Memorial candles were left at the Turku Market Square for the victims of Friday's stabbings.  (Lehtikuva/Reuters)

Authorities in Finland said Saturday they were investigating a fatal stabbing attack in a southwestern city as terrorism. 

Two people were killed and eight others wounded Friday when an 18-year-old Moroccan man went on a stabbing rampage, police said. He was shot in the leg by police and was being treated in intensive care. 

The attack unfolded in Turku, about 100 miles west of Helsinki, jolting a continent still learning the full extent of a terrorist strike targeting Spain, where police were trying to piece together details of two deadly vehicular assaults and an explosion at a house that police said had been used by the attackers.

The Islamic State claimed links to the attacks in Spain, the nation’s worst in more than a decade.

Police in Finland initially said they did not believe the stabbing was related to terrorism. However, Finland’s National Bureau of Investigation took control of the case and was investigating with the assistance of Finnish security services.

Saying new information had emerged overnight, police in southwest Finland said Saturday the stabbings were being investigated as murders with “terrorist intent.” The investigative bureau said it had reason to believe the attack was planned in advance but did not offer further details. 

Security services said it was the first suspected terrorist attack in Finland, and that the overall risk level remained relatively low. 

Police said the suspect had arrived in the country as an asylum seeker last year. Four other suspects, also Moroccan citizens, were arrested in connection with the stabbings, police said, and there was an international search warrant for a sixth suspect.  

The two people who died of stabbing wounds were Finnish women, police said. Among the injured were a Swede, a Briton and an Italian.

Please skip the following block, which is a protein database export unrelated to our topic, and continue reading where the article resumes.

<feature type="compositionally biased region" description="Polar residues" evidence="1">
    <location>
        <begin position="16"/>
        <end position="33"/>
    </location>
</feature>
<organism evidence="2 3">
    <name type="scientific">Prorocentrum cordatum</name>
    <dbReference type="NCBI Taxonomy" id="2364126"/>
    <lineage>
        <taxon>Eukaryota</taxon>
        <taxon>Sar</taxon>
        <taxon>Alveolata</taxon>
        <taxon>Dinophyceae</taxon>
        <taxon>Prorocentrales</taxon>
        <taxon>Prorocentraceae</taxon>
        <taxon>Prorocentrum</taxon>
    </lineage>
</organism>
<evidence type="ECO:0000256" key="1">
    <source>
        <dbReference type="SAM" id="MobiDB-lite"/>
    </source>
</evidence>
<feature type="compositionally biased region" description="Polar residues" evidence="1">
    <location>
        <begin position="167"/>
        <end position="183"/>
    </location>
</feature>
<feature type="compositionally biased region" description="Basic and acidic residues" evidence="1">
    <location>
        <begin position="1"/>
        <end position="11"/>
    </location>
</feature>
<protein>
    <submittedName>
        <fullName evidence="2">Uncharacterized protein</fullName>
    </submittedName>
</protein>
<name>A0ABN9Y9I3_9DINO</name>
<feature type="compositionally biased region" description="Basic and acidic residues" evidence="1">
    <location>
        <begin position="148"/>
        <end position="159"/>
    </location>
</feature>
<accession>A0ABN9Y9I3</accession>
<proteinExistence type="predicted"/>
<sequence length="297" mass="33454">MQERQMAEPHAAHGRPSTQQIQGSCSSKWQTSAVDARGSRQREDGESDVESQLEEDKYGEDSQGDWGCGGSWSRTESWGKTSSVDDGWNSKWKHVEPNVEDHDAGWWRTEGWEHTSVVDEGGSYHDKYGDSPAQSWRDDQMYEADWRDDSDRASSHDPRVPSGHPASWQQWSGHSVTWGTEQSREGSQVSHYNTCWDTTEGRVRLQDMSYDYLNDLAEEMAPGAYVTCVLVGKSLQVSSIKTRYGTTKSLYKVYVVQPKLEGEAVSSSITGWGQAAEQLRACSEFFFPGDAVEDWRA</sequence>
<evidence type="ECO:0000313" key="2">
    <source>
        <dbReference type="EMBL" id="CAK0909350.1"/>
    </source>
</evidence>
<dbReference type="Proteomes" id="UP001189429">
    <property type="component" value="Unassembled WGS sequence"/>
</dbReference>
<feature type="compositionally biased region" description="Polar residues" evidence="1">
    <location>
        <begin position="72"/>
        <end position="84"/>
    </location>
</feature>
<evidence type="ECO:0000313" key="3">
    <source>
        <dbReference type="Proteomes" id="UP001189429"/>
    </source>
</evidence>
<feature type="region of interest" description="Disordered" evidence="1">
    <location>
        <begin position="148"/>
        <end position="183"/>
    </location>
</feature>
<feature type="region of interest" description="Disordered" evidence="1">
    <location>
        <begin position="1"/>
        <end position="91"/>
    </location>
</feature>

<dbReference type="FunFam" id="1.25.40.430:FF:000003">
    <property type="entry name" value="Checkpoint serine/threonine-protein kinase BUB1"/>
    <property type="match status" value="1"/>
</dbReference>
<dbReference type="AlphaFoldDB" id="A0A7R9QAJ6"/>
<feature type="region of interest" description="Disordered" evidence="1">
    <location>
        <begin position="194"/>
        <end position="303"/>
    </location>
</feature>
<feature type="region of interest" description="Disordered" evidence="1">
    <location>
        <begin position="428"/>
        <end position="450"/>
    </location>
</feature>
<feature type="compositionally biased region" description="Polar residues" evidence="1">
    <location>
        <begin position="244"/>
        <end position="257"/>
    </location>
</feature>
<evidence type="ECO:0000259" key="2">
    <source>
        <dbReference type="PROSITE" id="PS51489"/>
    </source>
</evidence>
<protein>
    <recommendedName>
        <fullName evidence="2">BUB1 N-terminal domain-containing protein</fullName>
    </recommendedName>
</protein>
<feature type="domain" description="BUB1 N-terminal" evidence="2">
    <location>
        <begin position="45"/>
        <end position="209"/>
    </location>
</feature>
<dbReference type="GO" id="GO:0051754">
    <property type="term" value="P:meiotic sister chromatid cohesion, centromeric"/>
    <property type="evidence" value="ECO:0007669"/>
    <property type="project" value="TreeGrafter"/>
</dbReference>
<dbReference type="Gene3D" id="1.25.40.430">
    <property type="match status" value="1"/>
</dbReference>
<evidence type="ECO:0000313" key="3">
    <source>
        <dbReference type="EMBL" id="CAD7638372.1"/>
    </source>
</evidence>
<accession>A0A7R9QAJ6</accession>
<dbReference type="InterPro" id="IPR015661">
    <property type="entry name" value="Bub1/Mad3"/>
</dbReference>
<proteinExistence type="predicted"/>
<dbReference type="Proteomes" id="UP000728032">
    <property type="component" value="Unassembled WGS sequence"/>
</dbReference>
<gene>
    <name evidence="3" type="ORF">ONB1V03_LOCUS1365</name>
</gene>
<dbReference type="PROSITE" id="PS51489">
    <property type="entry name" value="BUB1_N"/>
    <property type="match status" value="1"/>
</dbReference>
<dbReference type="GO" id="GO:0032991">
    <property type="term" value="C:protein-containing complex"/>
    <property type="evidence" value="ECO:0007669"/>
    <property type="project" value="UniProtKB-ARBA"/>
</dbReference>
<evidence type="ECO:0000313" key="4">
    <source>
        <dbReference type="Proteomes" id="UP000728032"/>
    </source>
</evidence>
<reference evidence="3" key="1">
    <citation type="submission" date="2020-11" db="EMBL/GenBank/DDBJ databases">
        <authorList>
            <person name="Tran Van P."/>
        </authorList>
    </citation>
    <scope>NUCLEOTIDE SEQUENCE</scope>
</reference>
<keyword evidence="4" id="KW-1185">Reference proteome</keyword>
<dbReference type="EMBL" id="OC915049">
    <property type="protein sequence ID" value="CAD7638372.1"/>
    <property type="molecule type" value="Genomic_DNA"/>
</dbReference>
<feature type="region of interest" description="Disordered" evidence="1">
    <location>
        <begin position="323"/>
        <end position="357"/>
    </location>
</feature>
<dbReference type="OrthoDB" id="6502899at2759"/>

Finland’s prime minister, Juha Sipila, offered condolences to relatives of the victims and called the day’s events “tragic.” The president of the European Commission, Jean-Claude Juncker, also weighed in to condemn the attack, saying its gravity was heightened by the attacks in Spain hours earlier.

Security was tightened across the country, including at airports and train stations. National Police Commissioner Seppo Kolehmainen warned civilians that they might see armed security personnel in the streets. 

A video circulated Friday on Twitter in which users said a man could be heard crying “Allahu akbar,” but others replied saying that the shouts were Finnish for “watch out.” An eyewitness told Turun Sanomat, a Turku-based newspaper, that she was buying potatoes in the market square when she saw people running and screaming. Among the victims, she said, was a woman with a small child. 

Also Friday, police in the western German city of Wuppertal were searching for one or more suspects in a stabbing that left one person dead and another wounded, though the case was being treated as a homicide and is not linked to terrorism, police said.